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EC spring forecast indicates continuing economic growth in Slovakia

EC: Economic growth driven by robust household consumption.

Employment expected to grow further.(Source: TASR)

Slovakia will have a healthy and growing economy in the upcoming two years, indicates the European Commission (EC) in its latest economic forecast released on May 11.

“Slovakia’s economy is set to remain on a solid growth path, with household consumption becoming the main driver of growth,” the EC spring forecast reads. “Investment likely bottomed out in late 2016 and a gradual recovery is expected in 2017. Falling unemployment is expected to put upward pressure on nominal wage growth, especially in light of reported labour shortages in some regions and sectors. Buoyant household spending should also contribute to consumer price inflation."

The EC prognosticates a GDP growth at 3 percent for Slovakia this year, which makes it the fifth best ranking in the eurozone (following Malta, Luxembourg, Lithuania and Slovenia) and in ninth position in the whole EU. GDP growth of the eurozone is estimated at 1.7 percent this year, while it should be at 1.9 percent for the whole EU, the TASR newswire reported.

Slovakia’s prospects for 2018 are even better with the GDP growth forecast at 3.6 percent, along with Ireland, which means the third fastest GDP growth in the eurozone (following Malta and Luxembourg) and the fourth fastest growing economy of the EU. GDP growth of the eurozone is projected at 1.8 percent and GDP growth of the entire EU is projected at 1.9 percent in 2018.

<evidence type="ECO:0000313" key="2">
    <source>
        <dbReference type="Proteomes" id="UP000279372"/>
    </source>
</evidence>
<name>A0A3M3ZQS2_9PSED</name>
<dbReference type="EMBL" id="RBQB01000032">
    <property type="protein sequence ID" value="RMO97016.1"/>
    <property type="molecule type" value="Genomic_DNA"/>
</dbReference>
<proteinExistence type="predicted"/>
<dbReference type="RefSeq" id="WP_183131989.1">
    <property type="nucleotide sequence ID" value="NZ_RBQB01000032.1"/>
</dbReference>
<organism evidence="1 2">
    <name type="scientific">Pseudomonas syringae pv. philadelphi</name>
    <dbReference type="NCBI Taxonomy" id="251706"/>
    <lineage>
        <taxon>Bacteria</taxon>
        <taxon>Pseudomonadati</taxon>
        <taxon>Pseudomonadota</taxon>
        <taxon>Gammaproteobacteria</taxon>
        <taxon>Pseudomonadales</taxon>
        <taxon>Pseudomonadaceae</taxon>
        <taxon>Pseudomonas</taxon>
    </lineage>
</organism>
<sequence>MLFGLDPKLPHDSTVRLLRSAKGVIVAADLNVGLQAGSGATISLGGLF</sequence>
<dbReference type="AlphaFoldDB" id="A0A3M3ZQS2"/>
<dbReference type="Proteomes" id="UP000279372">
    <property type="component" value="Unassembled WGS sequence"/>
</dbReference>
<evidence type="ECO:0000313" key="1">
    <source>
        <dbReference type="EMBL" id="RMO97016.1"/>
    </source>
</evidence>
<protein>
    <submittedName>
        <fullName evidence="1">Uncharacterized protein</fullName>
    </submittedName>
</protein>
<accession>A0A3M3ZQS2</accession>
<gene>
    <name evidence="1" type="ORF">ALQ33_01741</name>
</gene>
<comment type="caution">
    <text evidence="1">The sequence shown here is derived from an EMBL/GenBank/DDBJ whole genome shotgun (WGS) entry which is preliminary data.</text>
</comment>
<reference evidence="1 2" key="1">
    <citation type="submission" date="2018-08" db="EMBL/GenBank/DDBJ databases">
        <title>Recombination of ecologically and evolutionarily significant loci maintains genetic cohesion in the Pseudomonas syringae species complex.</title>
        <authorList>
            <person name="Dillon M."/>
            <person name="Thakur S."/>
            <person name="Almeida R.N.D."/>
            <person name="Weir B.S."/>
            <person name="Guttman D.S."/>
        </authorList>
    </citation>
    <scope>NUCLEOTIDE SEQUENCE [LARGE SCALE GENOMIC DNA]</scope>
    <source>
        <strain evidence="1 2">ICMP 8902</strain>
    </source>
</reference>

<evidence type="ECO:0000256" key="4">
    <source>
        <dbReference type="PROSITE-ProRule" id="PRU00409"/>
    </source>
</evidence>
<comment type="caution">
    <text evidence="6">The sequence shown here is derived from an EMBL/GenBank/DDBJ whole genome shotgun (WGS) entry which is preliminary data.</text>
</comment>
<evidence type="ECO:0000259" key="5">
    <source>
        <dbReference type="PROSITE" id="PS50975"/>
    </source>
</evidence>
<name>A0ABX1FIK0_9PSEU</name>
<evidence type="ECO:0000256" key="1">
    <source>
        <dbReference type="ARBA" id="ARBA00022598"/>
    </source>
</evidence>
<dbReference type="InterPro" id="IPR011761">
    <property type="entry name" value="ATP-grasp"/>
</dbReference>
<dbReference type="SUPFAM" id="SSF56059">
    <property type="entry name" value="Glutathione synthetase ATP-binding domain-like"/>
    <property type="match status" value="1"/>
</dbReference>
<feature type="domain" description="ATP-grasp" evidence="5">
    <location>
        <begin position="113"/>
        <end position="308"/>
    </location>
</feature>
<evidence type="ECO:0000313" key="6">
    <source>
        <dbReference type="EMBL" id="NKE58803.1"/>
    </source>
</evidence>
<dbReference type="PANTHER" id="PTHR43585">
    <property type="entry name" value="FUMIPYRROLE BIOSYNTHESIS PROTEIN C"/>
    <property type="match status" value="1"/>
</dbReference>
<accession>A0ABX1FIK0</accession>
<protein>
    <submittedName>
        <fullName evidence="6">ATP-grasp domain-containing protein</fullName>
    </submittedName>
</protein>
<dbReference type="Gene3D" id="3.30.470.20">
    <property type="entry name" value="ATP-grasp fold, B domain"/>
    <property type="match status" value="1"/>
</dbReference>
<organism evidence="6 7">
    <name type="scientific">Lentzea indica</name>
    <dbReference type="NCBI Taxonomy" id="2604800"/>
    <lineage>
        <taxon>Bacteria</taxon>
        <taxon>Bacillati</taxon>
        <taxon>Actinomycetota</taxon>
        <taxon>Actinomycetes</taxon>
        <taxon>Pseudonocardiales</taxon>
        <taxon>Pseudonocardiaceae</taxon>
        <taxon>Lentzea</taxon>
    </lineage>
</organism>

The EC’s spring forecast is favourable for Slovakia also in terms of investment influx. Overall investment spending in Slovakia is expected to grow by 0.9 percent this year and the growth pace should accelerate to as much as 5.8 percent next year. Only Greeks, Latvians and the Portuguese should be doing better than Slovakia in this field in the eurozone. Outside the eurozone, a higher investment rate is expected in Hungary and Poland.

The EC forecasts 1.4-percent employment growth in Slovakia, which is better than the eurozone average (1.2 percent) and the EU average (0.9 percent). The figure should slightly drop to 1.3 percent next year, which is, however, still better than the eurozone (1.1 percent) and the EU as a whole (0.9 percent).

More positive news for Slovakia is that the EC expects its unemployment rate to have a downward tendency. While unemployment fell to 9.7 percent in 2016, in the view of the positive outlook for economic growth, unemployment is set to drop below 8 percent in 2018, accompanied by a gradual rise in the activity rate, according to the EC. The figure should go down to 8.6 percent in 2017 and to 7.6 percent next year and Slovakia will thus be better off than the eurozone (9.4 percent and 8.9 percent, respectively) and the EU (8 percent and 7.7 percent, respectively).

Conversely, inflation has an upward trend in Slovakia. Following last year’s negative inflation at -0.5 percent, this year it should stand at 1.4 percent (below the eurozone average of 1.6 percent) and at 1.6 percent next year (above the eurozone average of 1.3 percent).

The EC expects Slovakia to improve its position also in terms of indebtedness. Slovakia’s gross government debt amounted to 51.9 percent of GDP in 2016, while it should be 51.5 percent of GDP this year and 49.8 percent of GDP in 2018, which makes Slovakia the fifth least indebted eurozone country and the tenth least indebted EU country.

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